Moses Austin, who was 15 when America won her Independence, had pioneering in his blood.
In 1798 he established the first Anglo-American settlement west of the Mississippi and built a “booming” trade as a bullet maker. But when Missouri banks failed in 1819, Austin sought to relieve his financial challenge by establishing an Anglo-American colony in Spanish Texas. The following year he traveled to San Antonio to seek permission, but the Governor Martinez had no time for him. Disappointed, he chanced to meet an old acquaintance, the Baron de Bastrop, who had influence. Together they returned to speak with Governor Martinez, and the Baron convinced him to approve Austin’s petition.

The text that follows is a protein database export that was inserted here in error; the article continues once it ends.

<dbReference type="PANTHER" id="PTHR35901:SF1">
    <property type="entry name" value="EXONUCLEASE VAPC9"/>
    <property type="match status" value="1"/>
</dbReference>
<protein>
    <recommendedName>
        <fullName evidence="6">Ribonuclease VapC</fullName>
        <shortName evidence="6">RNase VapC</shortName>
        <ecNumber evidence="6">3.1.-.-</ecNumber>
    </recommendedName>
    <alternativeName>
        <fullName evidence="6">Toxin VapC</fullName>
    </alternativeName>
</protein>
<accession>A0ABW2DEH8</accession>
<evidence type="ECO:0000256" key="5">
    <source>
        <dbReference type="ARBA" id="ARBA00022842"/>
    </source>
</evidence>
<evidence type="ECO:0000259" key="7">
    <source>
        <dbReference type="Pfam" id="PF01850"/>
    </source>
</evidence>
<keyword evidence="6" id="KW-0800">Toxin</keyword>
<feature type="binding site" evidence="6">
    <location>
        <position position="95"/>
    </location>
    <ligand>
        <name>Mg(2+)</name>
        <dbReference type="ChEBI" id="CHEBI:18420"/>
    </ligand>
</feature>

Moses Austin headed back to Missouri to await final approval, but on the way home he fell ill with pneumonia. His eagerly awaited grant arrived shortly after he arrived at home, but Moses Austin never recovered. For most of the next two months he was bedridden. During this time he requested that his son, Stephen F. Austin, take up his dream and establish the colony.
Moses Austin died on June 10, 1821. At great personal sacrifice, his son kept his promise, fulfilled his father’s dream, and is remembered as “the Father of Texas.”